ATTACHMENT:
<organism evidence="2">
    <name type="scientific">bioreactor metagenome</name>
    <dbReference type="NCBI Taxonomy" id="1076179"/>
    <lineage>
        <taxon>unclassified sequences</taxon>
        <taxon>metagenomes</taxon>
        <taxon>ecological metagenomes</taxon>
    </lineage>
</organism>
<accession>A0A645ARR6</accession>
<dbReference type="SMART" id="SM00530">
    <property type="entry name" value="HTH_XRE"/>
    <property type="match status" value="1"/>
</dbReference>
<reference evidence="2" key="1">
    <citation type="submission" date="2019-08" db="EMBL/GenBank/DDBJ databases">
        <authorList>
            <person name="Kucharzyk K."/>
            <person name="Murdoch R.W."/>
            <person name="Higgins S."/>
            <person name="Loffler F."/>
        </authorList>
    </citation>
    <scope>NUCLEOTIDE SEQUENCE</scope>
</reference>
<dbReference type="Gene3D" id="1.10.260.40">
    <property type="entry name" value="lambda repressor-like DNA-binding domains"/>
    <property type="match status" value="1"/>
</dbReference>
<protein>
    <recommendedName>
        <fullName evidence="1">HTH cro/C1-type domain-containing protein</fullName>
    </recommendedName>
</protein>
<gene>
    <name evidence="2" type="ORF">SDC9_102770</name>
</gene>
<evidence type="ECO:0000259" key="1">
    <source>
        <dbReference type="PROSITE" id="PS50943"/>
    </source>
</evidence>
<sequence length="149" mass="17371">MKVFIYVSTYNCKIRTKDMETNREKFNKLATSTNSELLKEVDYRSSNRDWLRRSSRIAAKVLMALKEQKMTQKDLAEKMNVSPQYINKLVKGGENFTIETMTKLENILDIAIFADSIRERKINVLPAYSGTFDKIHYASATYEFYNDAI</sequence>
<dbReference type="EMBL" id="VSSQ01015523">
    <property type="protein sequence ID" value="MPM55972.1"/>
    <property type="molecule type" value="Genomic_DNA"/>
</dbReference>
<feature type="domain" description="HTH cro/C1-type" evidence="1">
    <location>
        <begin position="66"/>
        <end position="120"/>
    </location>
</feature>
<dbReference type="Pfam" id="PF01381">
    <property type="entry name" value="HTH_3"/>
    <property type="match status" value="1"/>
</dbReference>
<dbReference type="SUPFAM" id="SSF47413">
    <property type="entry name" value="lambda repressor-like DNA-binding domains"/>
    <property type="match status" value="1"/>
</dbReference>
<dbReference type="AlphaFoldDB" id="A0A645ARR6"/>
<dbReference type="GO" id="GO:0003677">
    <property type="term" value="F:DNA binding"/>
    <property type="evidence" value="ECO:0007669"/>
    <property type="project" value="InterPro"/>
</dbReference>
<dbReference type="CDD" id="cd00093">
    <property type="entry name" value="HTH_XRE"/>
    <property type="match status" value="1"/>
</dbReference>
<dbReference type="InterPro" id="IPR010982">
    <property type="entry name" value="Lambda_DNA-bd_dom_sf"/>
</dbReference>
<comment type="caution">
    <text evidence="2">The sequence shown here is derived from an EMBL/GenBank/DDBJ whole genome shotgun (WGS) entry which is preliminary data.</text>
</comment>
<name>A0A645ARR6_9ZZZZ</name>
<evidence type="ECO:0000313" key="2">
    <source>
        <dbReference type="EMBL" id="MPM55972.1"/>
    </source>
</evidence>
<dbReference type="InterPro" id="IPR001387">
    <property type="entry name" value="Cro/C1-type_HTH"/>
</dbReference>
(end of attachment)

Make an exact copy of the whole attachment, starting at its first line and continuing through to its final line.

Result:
<organism evidence="2">
    <name type="scientific">bioreactor metagenome</name>
    <dbReference type="NCBI Taxonomy" id="1076179"/>
    <lineage>
        <taxon>unclassified sequences</taxon>
        <taxon>metagenomes</taxon>
        <taxon>ecological metagenomes</taxon>
    </lineage>
</organism>
<accession>A0A645ARR6</accession>
<dbReference type="SMART" id="SM00530">
    <property type="entry name" value="HTH_XRE"/>
    <property type="match status" value="1"/>
</dbReference>
<reference evidence="2" key="1">
    <citation type="submission" date="2019-08" db="EMBL/GenBank/DDBJ databases">
        <authorList>
            <person name="Kucharzyk K."/>
            <person name="Murdoch R.W."/>
            <person name="Higgins S."/>
            <person name="Loffler F."/>
        </authorList>
    </citation>
    <scope>NUCLEOTIDE SEQUENCE</scope>
</reference>
<dbReference type="Gene3D" id="1.10.260.40">
    <property type="entry name" value="lambda repressor-like DNA-binding domains"/>
    <property type="match status" value="1"/>
</dbReference>
<protein>
    <recommendedName>
        <fullName evidence="1">HTH cro/C1-type domain-containing protein</fullName>
    </recommendedName>
</protein>
<gene>
    <name evidence="2" type="ORF">SDC9_102770</name>
</gene>
<evidence type="ECO:0000259" key="1">
    <source>
        <dbReference type="PROSITE" id="PS50943"/>
    </source>
</evidence>
<sequence length="149" mass="17371">MKVFIYVSTYNCKIRTKDMETNREKFNKLATSTNSELLKEVDYRSSNRDWLRRSSRIAAKVLMALKEQKMTQKDLAEKMNVSPQYINKLVKGGENFTIETMTKLENILDIAIFADSIRERKINVLPAYSGTFDKIHYASATYEFYNDAI</sequence>
<dbReference type="EMBL" id="VSSQ01015523">
    <property type="protein sequence ID" value="MPM55972.1"/>
    <property type="molecule type" value="Genomic_DNA"/>
</dbReference>
<feature type="domain" description="HTH cro/C1-type" evidence="1">
    <location>
        <begin position="66"/>
        <end position="120"/>
    </location>
</feature>
<dbReference type="Pfam" id="PF01381">
    <property type="entry name" value="HTH_3"/>
    <property type="match status" value="1"/>
</dbReference>
<dbReference type="SUPFAM" id="SSF47413">
    <property type="entry name" value="lambda repressor-like DNA-binding domains"/>
    <property type="match status" value="1"/>
</dbReference>
<dbReference type="AlphaFoldDB" id="A0A645ARR6"/>
<dbReference type="GO" id="GO:0003677">
    <property type="term" value="F:DNA binding"/>
    <property type="evidence" value="ECO:0007669"/>
    <property type="project" value="InterPro"/>
</dbReference>
<dbReference type="CDD" id="cd00093">
    <property type="entry name" value="HTH_XRE"/>
    <property type="match status" value="1"/>
</dbReference>
<dbReference type="InterPro" id="IPR010982">
    <property type="entry name" value="Lambda_DNA-bd_dom_sf"/>
</dbReference>
<comment type="caution">
    <text evidence="2">The sequence shown here is derived from an EMBL/GenBank/DDBJ whole genome shotgun (WGS) entry which is preliminary data.</text>
</comment>
<name>A0A645ARR6_9ZZZZ</name>
<evidence type="ECO:0000313" key="2">
    <source>
        <dbReference type="EMBL" id="MPM55972.1"/>
    </source>
</evidence>
<dbReference type="InterPro" id="IPR001387">
    <property type="entry name" value="Cro/C1-type_HTH"/>
</dbReference>